ROCHESTER, Michigan — Michigan's newly elected Democratic senator, Gary Peters, pledged Wednesday to work with majority Republicans when he joins the Senate, saying he wants to follow the lead of his predecessor who is retiring after 36 years of service.
Peters, a third-term House member representing parts of Detroit and the suburbs, defeated Republican Terri Lynn Land by 13 percentage points to fill the seat being vacated by Sen. Carl Levin.
"What I learned from Carl Levin is that if you bring integrity and thoughtfulness to the job and you're willing to reach across the aisle and build relationships with other members there, you can have an influence," Peters told reporters at a Rochester deli where he launched his campaign 18 months ago.
He said despite the GOP picking up enough seats to take control of the chamber from Democrats, the smaller Senate provides a better opportunity for bipartisanship than the Republican-controlled House.
Peters, who was an investment adviser before serving in the Legislature, is starting to think about potential committee assignments and said a natural fit is Senate Banking, Housing & Urban Affairs.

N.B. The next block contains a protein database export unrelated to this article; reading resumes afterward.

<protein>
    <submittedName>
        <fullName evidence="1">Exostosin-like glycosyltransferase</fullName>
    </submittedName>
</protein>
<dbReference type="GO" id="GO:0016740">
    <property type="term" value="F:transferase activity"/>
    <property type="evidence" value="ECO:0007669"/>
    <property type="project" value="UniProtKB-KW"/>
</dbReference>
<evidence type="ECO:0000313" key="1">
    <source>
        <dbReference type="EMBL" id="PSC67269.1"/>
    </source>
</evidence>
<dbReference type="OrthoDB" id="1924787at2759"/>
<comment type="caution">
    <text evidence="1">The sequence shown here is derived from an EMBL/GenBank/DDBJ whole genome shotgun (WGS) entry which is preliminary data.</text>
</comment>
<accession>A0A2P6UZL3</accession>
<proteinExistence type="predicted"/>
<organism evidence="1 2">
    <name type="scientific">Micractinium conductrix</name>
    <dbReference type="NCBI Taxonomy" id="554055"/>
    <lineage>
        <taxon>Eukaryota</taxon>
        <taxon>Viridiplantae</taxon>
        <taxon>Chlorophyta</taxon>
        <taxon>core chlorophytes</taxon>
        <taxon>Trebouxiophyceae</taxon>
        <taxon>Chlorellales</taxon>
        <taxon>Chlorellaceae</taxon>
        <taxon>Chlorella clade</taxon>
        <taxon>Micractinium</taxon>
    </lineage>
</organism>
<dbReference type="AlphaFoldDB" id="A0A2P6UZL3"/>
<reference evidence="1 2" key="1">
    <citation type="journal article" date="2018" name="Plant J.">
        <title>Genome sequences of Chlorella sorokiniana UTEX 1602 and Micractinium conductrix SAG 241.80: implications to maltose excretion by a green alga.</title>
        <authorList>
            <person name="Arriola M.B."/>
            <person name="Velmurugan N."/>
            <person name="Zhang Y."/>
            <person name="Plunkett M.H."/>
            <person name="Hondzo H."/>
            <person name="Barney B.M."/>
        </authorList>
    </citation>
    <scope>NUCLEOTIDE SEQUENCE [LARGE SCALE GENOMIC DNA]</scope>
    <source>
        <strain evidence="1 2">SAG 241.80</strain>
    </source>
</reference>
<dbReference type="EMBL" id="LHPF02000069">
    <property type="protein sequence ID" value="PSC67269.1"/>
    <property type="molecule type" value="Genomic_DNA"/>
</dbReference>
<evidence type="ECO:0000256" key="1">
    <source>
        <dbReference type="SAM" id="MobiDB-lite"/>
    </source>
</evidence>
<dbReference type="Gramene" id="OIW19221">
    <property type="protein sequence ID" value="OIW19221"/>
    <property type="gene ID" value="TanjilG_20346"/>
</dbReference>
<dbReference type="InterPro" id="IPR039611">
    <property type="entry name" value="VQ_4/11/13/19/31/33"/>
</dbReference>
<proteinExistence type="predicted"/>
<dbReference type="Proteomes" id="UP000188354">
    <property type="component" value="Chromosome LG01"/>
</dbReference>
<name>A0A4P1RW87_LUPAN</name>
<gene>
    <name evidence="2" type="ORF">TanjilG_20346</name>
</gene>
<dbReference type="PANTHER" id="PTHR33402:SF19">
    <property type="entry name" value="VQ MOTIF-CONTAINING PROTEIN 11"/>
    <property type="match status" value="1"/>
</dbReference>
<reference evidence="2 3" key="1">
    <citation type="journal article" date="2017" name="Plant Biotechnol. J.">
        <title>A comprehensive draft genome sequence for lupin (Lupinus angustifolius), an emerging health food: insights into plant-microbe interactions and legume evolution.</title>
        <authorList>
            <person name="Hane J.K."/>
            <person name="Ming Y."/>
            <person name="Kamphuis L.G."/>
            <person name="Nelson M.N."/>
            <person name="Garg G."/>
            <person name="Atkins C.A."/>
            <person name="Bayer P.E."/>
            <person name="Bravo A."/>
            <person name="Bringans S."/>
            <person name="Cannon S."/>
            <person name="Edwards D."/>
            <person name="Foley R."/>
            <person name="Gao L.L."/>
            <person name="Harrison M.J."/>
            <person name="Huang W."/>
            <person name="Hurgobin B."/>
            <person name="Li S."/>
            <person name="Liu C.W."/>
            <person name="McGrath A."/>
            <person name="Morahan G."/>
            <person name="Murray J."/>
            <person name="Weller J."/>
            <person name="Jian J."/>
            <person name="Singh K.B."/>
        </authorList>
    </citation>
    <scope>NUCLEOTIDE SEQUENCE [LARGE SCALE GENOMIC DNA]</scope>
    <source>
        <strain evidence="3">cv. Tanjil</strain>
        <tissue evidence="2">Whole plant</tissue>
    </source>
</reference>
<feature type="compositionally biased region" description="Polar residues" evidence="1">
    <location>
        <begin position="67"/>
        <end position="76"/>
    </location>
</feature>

He sits on the House Financial Services Committee, and plans to focus in part on an initiative to spur loans for small businesses.
Peters cited positive working relationships with two fellow House members also being elevated to the upper chamber: Republicans Cory Gardner of Colorado and Shelley Moore Capito of West Virginia.
His victory was a rare bright spot for Michigan Democrats in a midterm election in which the GOP held onto the governorship, attorney general, secretary of state, Legislature and state Supreme Court. He noted many ticket-splitters who backed him and Republican Gov. Rick Snyder.
"Part of my practical, commonsense, independent approach is one which independent, swing voters appreciate and that's why we were able to win a large share of those votes," he said.
Peters said he was confident he would have won regardless of who opposed him. Land was a two-term secretary of state.
The Center for Public Integrity estimates candidates, parties and groups spent at least $33 million on TV ads in the Senate race, not including money spent to air ads on local cable.
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